An SaaS contract is a contract for software as a service. Software as a service is a model of software delivery that manages applications from a central location instead of just at a company's site. Using a SaaS contract allows for customers to access the applications remotely using the World Wide Web. 

The Chief Information Officer (or CIO) of a company is generally well-versed in information technology. The CIO must know exactly what terms and agreements should be included when making SaaS contract negotiations. The practice of using a SaaS contract is becoming much more prevalent in the world of IT infrastructures. In fact, the IDC (International Data Corporation) forecasted a rise in spending to $11 billion on SaaS by the year 2009.

What Level of Financial Liability is Appropriate for a SaaS Vendor When It Comes to Data Breaches?

Many business customers who are considering SaaS have concerns about the prospect of just handing over control of the company's data to a SaaS provider located off-site. However, there are multiple things a SaaS vendor can do in order to mitigate any risks of data breaches. Some of these security measures include:

  • Using secure technology (like encryption)
  • Use of multiple firewalls
  • Adequate personnel training
  • Certification of security measures
  • Third-party review of security measures.

Additionally, SaaS providers are commonly thought to be better equipped to safeguard and protect their customer's data than their customers are due to their role in the marketplace, SaaS providers are required to implement the latest security measures to stay competitive in the market and the ensure they are mitigating the risks of any major data breaches.

However, customers of SaaS often attempt to hold SaaS vendors legally liable and responsible for any ensuing loss of data, corruption, intrusion, damages, or any unintentional breach or disclosure. When looked at through the lens of contract law, this would involve the SaaS vendor being required to completely accept the liability for the potential severe consequential damages occurring as a result of any of these violations.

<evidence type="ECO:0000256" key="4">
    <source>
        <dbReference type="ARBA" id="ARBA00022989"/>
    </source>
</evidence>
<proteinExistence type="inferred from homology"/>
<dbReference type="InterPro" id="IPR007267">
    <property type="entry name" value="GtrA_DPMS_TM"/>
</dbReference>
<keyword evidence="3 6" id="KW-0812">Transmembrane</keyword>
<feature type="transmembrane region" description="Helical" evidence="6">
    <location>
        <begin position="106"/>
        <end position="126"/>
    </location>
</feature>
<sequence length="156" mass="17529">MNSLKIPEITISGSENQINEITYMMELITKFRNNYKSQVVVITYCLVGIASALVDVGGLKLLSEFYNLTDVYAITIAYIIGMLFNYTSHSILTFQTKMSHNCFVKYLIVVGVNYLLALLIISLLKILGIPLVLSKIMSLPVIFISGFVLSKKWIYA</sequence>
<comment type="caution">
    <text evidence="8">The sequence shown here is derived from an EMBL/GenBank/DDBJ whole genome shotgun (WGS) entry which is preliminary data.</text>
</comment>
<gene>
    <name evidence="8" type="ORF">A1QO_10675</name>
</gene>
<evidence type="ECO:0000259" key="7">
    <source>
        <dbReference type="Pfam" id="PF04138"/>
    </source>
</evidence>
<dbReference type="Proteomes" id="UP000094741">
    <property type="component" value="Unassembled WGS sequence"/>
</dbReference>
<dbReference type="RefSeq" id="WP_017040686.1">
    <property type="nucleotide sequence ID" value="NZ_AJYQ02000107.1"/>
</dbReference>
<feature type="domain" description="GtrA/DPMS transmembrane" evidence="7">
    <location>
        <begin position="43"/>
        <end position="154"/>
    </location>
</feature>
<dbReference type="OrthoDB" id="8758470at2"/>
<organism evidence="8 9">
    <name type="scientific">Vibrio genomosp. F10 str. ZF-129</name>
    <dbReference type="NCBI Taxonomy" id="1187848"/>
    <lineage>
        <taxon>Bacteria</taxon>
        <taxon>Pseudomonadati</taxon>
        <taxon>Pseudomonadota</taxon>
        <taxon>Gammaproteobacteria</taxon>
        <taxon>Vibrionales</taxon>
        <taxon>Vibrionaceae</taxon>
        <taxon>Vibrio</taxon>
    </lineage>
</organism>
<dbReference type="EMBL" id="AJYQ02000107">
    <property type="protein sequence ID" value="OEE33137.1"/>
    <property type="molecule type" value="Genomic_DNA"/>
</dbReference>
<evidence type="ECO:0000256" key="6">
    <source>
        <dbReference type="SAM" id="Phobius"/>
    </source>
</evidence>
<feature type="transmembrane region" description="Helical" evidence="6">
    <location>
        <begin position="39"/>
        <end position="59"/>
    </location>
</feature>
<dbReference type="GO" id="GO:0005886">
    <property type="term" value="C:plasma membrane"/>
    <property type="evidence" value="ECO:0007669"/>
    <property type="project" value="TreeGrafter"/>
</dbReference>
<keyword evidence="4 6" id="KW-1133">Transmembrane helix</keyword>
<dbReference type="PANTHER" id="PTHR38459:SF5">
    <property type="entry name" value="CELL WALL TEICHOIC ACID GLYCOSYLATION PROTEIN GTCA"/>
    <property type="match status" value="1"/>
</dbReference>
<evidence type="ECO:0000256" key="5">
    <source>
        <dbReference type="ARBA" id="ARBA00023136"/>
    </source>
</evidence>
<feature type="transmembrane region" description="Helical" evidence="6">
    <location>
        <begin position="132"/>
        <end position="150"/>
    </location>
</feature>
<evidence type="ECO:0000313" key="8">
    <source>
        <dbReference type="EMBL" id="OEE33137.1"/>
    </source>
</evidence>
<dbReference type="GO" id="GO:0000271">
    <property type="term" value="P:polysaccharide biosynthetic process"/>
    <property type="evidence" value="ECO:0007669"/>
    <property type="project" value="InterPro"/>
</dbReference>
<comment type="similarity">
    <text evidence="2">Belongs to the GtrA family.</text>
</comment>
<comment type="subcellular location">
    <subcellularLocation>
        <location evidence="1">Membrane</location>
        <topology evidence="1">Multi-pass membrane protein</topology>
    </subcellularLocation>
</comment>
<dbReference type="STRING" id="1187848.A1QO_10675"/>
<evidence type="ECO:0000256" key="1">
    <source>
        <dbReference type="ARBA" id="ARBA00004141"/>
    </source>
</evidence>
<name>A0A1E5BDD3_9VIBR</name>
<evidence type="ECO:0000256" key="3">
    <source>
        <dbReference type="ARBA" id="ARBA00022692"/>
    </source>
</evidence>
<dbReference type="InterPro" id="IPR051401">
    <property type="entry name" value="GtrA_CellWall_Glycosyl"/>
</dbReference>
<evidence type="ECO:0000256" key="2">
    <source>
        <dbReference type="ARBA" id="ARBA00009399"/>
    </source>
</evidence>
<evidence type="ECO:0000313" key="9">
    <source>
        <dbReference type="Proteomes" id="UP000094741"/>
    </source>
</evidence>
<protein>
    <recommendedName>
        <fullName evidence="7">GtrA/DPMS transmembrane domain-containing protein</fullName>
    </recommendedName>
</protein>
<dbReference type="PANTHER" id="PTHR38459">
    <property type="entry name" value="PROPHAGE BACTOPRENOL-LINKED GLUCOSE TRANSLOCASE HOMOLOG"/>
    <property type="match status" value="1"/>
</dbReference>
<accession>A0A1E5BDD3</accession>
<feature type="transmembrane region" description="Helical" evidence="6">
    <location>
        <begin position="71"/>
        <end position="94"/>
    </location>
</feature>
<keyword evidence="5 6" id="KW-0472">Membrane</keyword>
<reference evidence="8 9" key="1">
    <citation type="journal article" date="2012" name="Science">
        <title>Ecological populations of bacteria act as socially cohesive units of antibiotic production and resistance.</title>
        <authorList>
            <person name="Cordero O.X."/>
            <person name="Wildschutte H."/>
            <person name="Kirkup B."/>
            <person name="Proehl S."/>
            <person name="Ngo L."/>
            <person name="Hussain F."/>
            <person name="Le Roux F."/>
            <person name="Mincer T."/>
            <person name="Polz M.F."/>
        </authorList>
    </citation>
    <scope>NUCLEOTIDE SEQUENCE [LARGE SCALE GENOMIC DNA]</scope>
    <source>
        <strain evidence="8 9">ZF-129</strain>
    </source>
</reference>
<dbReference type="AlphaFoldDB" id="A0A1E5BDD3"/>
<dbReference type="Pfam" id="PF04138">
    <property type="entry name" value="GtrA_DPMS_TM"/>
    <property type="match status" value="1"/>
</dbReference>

Consequential Damages

Consequential damages in this sense refer to the foreseeable financial damages that arise from a breach which can vastly exceed the amount of money paid by the customer via the terms of the contract. For a SaaS contract, these damages may include lost profit of the business, lost business contacts, and even the cost of having to notify any customers who had been affected by the data breach. 

Liability for Consequential Damages

It is common for SaaS vendors to decline to accept liability for consequential damages, because otherwise, they may have a hard time staying in business. It is not really reasonable for a SaaS customer to expect a vendor take on this liability since they would not typically agree to it in their contracts with their own customers. However, it is not unreasonable to expect the SaaS vendor to accept some liability for consequential damages if the ensuing data breach occurs due to the vendor's own intentional conduct or actions that rise to the level of gross negligence.

If a SaaS vendor did agree to fully take on liability for consequential damages, then it is possible that one single data breach that affected just one SaaS customer could force them to go out of business. 

One approach that is considered to be a bit fairer in these situations is for the customer to request that the SaaS vendor accept liability for direct damages resulting from a data breach only up to a previously specified amount.  This limit would be based on the overall assessed value of the contract.  One thing that both parties should keep in mind is that liability insurance for cyber purposes may be purchased in order to protect both of the parties against any risks that either party cannot contractually allocate to the other party.

The SaaS Application: Availability

There will be a reasonable expectation by the customer that the SaaS application will be readily usable and available as if it had simply been installed in the customer's own on-premise equipment. Most SaaS vendors will usually agree to have the application available to access at least 99.5% of the time. The specific terms of this agreement will be found in the service level agreement.

If you need help with a SaaS contract, you can post your legal need on UpCounsel's marketplace. UpCounsel accepts only the top 5 percent of lawyers to its site. Lawyers on UpCounsel come from law schools such as Harvard Law and Yale Law and average 14 years of legal experience, including work with or on behalf of companies like Google, Menlo Ventures, and Airbnb.